Careers in Special Education
The following career information is taken from the National Clearinghouse for Professions in Special Education.
What do special education teachers do?
Special educators are highly trained professionals who provide specifically designed instruction and services to children with disabilities. They adapt and develop materials to match the special needs of each student and use a variety of teaching strategies to ensure that students with disabilities reach their learning potential.
Special education professionals are:
- creative problem solvers
- masters of learning styles and teaching strategies
- team players
- intelligent, organized, and flexible
- lifelong learners
- prepared to meet the challenges of their profession with confidence and enthusiasm
Trained to look beyond students' disabilities to their potential, special educators can make a real difference in the lives of their students.
Where do special educators work?
Special educators work in many different environments. A small percentage work in private schools, residential facilities, hospitals and clinics, or in the students' homes. The majority, however, work in the public schools. Within these schools, special educators work in a variety of settings, including:
- Self-contained classrooms--Only 20% of students with disabilities spend the majority of their school day in a classroom specifically set aside for children with disabilities.
- Resource rooms--Most special education teachers work in resource rooms, where they provide specialized instruction to students with disabilities who come in for part of the school day, either individually or in small groups.
- General education classrooms--An increasing number of schools are using an inclusion model, in which students with disabilities receive most, if not all, of their instruction in a general education classroom. In these settings, special educators work closely with general education teachers to meet the needs of the students.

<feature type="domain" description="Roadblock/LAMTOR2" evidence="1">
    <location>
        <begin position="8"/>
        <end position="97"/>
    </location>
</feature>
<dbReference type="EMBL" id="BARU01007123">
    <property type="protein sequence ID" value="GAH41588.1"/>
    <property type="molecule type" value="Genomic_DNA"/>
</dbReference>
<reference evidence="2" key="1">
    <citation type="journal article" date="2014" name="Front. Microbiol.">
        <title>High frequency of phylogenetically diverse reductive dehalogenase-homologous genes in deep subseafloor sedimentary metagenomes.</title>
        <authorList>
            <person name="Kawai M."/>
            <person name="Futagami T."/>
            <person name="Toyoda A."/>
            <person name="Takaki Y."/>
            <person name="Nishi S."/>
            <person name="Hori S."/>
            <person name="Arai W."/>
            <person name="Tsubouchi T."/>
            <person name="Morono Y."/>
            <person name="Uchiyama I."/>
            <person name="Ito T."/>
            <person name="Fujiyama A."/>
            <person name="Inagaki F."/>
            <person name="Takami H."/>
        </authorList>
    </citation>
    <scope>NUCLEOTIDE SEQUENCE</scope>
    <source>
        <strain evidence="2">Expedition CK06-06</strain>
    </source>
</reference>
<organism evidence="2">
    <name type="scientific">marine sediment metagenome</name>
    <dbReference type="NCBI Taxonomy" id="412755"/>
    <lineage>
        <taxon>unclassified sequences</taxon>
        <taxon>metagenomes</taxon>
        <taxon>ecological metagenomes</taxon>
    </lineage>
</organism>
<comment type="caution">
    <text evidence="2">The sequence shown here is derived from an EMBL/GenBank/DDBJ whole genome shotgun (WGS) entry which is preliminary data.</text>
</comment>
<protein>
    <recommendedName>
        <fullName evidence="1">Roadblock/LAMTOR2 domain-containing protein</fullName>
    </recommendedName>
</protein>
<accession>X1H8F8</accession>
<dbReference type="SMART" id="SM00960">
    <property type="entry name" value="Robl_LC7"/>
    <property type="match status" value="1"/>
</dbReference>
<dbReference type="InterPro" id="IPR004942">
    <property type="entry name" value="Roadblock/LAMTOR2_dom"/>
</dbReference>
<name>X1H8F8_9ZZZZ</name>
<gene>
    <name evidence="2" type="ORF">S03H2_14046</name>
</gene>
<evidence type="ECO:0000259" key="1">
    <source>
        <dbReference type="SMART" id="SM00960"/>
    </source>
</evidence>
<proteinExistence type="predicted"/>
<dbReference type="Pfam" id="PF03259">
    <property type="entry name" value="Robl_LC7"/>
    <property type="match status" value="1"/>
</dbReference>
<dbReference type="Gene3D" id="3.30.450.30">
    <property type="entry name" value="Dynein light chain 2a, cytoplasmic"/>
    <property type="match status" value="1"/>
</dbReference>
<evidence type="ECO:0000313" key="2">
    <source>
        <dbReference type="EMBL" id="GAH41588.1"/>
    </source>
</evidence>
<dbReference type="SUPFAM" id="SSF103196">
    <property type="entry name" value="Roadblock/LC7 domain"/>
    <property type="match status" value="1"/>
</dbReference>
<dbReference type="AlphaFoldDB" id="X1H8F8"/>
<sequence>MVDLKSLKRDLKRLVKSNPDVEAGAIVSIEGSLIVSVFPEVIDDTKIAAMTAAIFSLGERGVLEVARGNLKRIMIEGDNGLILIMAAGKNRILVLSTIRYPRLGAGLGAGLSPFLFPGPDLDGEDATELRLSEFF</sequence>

Why should YOU consider a career in special education?
- You want a career that allows you to help others. Being a special educator allows you to make a positive difference in the lives of children with disabilities. With the help of special educators, an increasing number of children with disabilities have been succeeding in school and enrolling in college.
- Being a special educator gives you the opportunity to use many talents and skills creatively and to grow both professionally and personally.
- The need for special education professionals has never been greater. The U.S. Bureau of Labor Statistics estimates that the need for qualified special educators and related service personnel will increase "faster than most other professions" in the next 10 years. And the U.S. Department of Education reports "The number of students with disabilities served under IDEA continues to increase at a rate higher than both the general population and school enrollment." In Wisconsin, there is a strong demand for special education teachers.
- The personal rewards of educating children and youth with disabilities is greater than you can ever imagine.
What issues should I consider in terms of deciding which of the special education program options to pursue?
The Special Education Department offers three licensure options for undergraduate students:
- Cross Categorical Special Education Only
- Dual--Regular Education (grades 1-8) and Special Education (grades 1-8)
- Dual--Regular Education Early Childhood (Birth-grade 6) and Early Childhood Special Education (Birth - grade 3)
- You should first consider what age children with disabilities you want to teach. This will help you decide if you want to enter the early childhood special education or cross categorical.
- The Cross Categorical Special Education Only program has fewer total credits to degree.